Led by commander and manager Kevin Bradshaw, pitching coach Joe Coleman, and hitting instructor Larry Herndon, the team possessed a positive outlook that pleased the team's faithful fans. The result, however, failed to even come close to realistic expectations.
The season started on a good note, despite the first game being shortened by rain. Andrew Miller pitched five innings of three hit baseball and Justin Justice blasted the first Flying Tigers home run of the season. This would surprisingly be Miller's only win in seven total starts for the Flying Tigers. There is no doubt that Miller was more than capable of competing at this level, but the defense in Lakeland was never kind to groundball pitchers this year.
The infield was shuffled around from time to time, with Ronnie Bourquin being the first player to be demoted (and thus replaced by Max Leon). Bourquin was batting below the Mendoza line and struggled in playing third base. Another Lakeland infielder to struggle was Miguel Linares, and he was ultimately demoted to Oneonta as well.
But the defense (or lack thereof) was a problem not only in the infield, but in the outfield as well. Michael Hernandez displayed skills in right field that were still raw with all due respect. His attitude most likely affected his defense as well, as the Ghost of Jeff Frazier Past lingered around Hernandez's seemingly increasing lazy mannerisms and lack of attention.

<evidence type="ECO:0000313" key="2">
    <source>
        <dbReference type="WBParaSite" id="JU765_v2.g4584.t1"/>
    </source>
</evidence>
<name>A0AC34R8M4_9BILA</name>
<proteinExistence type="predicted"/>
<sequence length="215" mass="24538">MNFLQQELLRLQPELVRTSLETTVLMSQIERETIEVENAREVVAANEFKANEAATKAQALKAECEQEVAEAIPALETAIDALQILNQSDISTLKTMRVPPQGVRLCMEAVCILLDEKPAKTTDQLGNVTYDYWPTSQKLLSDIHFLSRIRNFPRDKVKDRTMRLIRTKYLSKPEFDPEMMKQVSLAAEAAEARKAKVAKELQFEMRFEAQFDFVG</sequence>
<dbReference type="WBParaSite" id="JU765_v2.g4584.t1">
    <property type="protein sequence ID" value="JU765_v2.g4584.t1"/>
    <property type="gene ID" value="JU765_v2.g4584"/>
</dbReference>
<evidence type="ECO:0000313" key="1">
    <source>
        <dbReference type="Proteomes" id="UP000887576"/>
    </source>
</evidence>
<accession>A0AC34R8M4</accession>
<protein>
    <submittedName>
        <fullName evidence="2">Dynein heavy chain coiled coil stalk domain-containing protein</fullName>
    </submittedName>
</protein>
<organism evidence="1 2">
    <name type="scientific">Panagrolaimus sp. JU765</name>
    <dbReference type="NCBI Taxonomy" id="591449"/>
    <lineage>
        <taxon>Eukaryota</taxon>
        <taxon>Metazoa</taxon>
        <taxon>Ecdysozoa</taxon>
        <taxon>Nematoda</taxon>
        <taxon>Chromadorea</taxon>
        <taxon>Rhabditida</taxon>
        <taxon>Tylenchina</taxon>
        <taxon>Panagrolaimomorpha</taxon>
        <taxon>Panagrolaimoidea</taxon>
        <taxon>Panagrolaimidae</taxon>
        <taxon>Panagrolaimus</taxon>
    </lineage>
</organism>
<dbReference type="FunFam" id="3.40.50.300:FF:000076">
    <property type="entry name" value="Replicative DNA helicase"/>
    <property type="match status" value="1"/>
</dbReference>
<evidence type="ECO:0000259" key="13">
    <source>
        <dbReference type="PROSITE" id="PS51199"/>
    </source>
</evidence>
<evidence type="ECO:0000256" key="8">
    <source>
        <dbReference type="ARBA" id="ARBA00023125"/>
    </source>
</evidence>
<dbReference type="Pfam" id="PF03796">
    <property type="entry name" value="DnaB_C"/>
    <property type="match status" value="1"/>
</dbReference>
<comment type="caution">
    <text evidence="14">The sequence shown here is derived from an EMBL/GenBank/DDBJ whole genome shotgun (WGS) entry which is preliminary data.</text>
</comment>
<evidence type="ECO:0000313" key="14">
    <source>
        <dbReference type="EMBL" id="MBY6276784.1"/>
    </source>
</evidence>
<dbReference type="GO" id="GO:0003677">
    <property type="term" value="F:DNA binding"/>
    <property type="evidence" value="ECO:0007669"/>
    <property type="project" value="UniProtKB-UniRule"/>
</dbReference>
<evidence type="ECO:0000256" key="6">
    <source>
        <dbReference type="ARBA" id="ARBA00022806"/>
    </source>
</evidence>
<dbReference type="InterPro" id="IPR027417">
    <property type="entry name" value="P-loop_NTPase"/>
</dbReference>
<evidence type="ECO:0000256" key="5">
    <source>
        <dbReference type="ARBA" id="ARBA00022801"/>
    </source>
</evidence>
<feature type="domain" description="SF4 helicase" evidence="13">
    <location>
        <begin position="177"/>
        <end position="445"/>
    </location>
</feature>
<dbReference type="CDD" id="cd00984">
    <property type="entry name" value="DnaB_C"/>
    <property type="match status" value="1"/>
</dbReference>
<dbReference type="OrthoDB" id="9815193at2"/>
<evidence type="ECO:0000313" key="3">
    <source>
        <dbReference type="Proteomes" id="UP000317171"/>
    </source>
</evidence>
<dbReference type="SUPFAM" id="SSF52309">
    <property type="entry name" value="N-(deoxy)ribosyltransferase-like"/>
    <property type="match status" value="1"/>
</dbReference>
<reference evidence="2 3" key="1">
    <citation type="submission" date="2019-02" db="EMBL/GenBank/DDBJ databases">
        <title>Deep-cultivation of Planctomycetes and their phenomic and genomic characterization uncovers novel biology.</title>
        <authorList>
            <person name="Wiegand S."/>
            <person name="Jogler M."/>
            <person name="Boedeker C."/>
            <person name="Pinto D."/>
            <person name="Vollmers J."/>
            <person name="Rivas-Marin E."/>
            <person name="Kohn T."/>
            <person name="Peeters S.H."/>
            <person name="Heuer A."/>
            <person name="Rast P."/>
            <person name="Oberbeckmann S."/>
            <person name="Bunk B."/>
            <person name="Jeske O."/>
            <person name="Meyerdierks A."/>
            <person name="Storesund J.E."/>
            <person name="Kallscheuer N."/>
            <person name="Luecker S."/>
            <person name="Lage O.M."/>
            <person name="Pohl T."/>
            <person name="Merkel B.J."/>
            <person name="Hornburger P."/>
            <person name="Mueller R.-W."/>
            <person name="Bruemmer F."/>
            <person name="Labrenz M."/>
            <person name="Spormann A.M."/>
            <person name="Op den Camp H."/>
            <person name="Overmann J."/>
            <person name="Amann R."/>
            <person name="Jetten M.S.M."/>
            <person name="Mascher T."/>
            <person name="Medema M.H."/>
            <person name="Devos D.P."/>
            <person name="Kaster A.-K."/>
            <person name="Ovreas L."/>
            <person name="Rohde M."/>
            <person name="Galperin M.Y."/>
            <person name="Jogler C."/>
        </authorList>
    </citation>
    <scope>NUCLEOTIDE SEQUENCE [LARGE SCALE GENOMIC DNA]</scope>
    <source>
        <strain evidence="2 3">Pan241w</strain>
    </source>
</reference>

Despite posting respectable numbers on the offensive side, top prospect Cameron Maybin struggled to play center field with efficiency as well. The statistics generally speak for themselves, but the numbers on paper fail to show the dropped balls, erroneous routes to fly balls, and misjudged bounces off of the wall that Maybin struggled with on a day to day basis. Cameron also dealt with injuries throughout the season, the main catalysts being a lingering case of the flu and a shoulder injury obtained by diving for a fly ball on the road in Ft. Myers.
As mentioned earlier, the lack of defense was taxing on pitchers in the sunshine state. Luke French and Burke Badenhop showed promising signs and looked to form a dangerous trio with Andrew Miller. Come April thirtieth, the rotation took a blow as fifth starter Sendy Vasquez was suspended fifty games for using performance enhancing drugs. This event was perhaps a blessing in disguise to the team, as Vasquez struggled from the start of the season, posting a 0-3 record with an 8.20 ERA. He would never return to High A ball this season.